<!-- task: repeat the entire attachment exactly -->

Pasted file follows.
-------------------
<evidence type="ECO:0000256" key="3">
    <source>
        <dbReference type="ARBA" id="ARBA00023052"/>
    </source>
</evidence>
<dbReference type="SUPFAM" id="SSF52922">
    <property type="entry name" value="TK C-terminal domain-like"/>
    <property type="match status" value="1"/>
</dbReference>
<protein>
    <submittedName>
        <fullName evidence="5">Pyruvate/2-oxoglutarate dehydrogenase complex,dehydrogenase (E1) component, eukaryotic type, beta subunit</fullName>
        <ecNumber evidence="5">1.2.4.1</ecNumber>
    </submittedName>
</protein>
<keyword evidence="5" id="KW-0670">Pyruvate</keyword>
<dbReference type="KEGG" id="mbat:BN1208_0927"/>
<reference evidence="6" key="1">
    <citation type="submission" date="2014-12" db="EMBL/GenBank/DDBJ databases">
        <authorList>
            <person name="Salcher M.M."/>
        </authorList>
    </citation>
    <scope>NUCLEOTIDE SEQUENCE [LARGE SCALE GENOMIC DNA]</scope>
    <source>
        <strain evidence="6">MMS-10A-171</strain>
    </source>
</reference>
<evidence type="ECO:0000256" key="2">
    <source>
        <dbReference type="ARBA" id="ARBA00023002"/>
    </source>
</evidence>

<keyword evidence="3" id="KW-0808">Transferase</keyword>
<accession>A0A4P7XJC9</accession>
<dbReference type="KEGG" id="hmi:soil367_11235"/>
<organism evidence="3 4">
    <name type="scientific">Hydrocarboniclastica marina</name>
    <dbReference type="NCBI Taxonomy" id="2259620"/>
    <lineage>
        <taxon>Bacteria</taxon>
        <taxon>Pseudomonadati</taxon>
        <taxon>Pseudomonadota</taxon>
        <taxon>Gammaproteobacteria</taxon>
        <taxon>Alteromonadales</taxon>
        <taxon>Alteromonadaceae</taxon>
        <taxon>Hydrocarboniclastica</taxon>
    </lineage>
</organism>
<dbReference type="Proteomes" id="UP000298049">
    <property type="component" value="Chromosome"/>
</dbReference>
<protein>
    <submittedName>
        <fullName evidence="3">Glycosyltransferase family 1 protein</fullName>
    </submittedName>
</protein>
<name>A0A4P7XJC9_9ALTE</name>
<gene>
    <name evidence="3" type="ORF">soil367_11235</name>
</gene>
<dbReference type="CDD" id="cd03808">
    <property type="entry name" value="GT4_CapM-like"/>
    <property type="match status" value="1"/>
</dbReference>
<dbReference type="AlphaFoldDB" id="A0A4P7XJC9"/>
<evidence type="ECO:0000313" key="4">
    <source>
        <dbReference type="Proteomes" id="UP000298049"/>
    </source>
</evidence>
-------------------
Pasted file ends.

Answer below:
<evidence type="ECO:0000256" key="3">
    <source>
        <dbReference type="ARBA" id="ARBA00023052"/>
    </source>
</evidence>
<dbReference type="SUPFAM" id="SSF52922">
    <property type="entry name" value="TK C-terminal domain-like"/>
    <property type="match status" value="1"/>
</dbReference>
<protein>
    <submittedName>
        <fullName evidence="5">Pyruvate/2-oxoglutarate dehydrogenase complex,dehydrogenase (E1) component, eukaryotic type, beta subunit</fullName>
        <ecNumber evidence="5">1.2.4.1</ecNumber>
    </submittedName>
</protein>
<keyword evidence="5" id="KW-0670">Pyruvate</keyword>
<dbReference type="KEGG" id="mbat:BN1208_0927"/>
<reference evidence="6" key="1">
    <citation type="submission" date="2014-12" db="EMBL/GenBank/DDBJ databases">
        <authorList>
            <person name="Salcher M.M."/>
        </authorList>
    </citation>
    <scope>NUCLEOTIDE SEQUENCE [LARGE SCALE GENOMIC DNA]</scope>
    <source>
        <strain evidence="6">MMS-10A-171</strain>
    </source>
</reference>
<evidence type="ECO:0000256" key="2">
    <source>
        <dbReference type="ARBA" id="ARBA00023002"/>
    </source>
</evidence>

<keyword evidence="3" id="KW-0808">Transferase</keyword>
<accession>A0A4P7XJC9</accession>
<dbReference type="KEGG" id="hmi:soil367_11235"/>
<organism evidence="3 4">
    <name type="scientific">Hydrocarboniclastica marina</name>
    <dbReference type="NCBI Taxonomy" id="2259620"/>
    <lineage>
        <taxon>Bacteria</taxon>
        <taxon>Pseudomonadati</taxon>
        <taxon>Pseudomonadota</taxon>
        <taxon>Gammaproteobacteria</taxon>
        <taxon>Alteromonadales</taxon>
        <taxon>Alteromonadaceae</taxon>
        <taxon>Hydrocarboniclastica</taxon>
    </lineage>
</organism>
<dbReference type="Proteomes" id="UP000298049">
    <property type="component" value="Chromosome"/>
</dbReference>
<protein>
    <submittedName>
        <fullName evidence="3">Glycosyltransferase family 1 protein</fullName>
    </submittedName>
</protein>
<name>A0A4P7XJC9_9ALTE</name>
<gene>
    <name evidence="3" type="ORF">soil367_11235</name>
</gene>
<dbReference type="CDD" id="cd03808">
    <property type="entry name" value="GT4_CapM-like"/>
    <property type="match status" value="1"/>
</dbReference>
<dbReference type="AlphaFoldDB" id="A0A4P7XJC9"/>
<evidence type="ECO:0000313" key="4">
    <source>
        <dbReference type="Proteomes" id="UP000298049"/>
    </source>
</evidence>